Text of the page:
Zurich University Creates Soft Silicone Heart With 3D Printer


Researchers at ETH University in Zurich have created a soft silicone heart using a 3D printer that allows the heart to pump similar to a real heart. The breakthrough is still far from being a viable option for humans, but could lead to replacing the body’s most vital organ.

Silicone, a material that’s known to be accepted by the body, was used due to the material’s ability to help engineers overcome the complex pumps, valves and chambers that the heart utilizes to push blood through the body.

Nicholas Cohrs, a doctorate student at the University, used an organic heart as a template to print the 3D heart. He also added an extra chamber to mimic the central wall of heart so that he could fill it with air and “pump” the heart to test how it works.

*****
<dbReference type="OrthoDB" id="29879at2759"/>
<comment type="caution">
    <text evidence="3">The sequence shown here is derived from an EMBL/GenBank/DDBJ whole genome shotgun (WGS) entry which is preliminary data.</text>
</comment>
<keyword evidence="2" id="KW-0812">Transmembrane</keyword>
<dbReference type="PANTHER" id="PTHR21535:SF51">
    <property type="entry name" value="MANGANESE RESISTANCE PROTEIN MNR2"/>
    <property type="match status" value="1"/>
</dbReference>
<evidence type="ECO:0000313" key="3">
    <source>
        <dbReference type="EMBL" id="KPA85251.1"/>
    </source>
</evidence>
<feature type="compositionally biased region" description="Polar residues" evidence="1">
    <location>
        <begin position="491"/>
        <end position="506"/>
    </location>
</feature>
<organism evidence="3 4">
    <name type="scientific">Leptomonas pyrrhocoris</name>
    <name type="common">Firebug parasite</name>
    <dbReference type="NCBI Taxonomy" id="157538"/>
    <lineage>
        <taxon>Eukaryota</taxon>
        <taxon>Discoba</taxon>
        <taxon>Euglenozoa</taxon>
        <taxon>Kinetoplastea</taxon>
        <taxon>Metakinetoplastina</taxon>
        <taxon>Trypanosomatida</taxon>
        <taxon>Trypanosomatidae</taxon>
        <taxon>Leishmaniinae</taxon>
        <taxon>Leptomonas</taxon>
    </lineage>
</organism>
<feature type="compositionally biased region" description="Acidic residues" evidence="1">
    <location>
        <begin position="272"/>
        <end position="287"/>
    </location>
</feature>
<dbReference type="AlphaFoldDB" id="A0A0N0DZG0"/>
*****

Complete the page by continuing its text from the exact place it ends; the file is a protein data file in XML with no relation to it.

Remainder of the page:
The test worked, with the heart able to function much like a real heart. Silicone hearts can only pump for 3,000 beats, or long enough for approximately 30 minutes of life before they cease pumping.

The team at ETH Zurich plans to continue advancing their new technology to extend the time the heart can pump and hopefully allow the heart to be used for transplants.

The heart was able to beat at approximately 80 beats per minute. The limit of 3,000 beats is far off from what a normal heart can withstand. A person’s heart will beat some 3 billion times by the time a person is 80 years old.

Researchers have yet to find a material that can beat this number of times without failing.

ETH posted about their advancement on their official website.

“Our goal is to develop an artificial heart that is roughly the same size as the patient’s own one and which imitates the human heart as closely as possible in form and function,” states Cohrs.

Around 26 million people suffer from heart failure worldwide.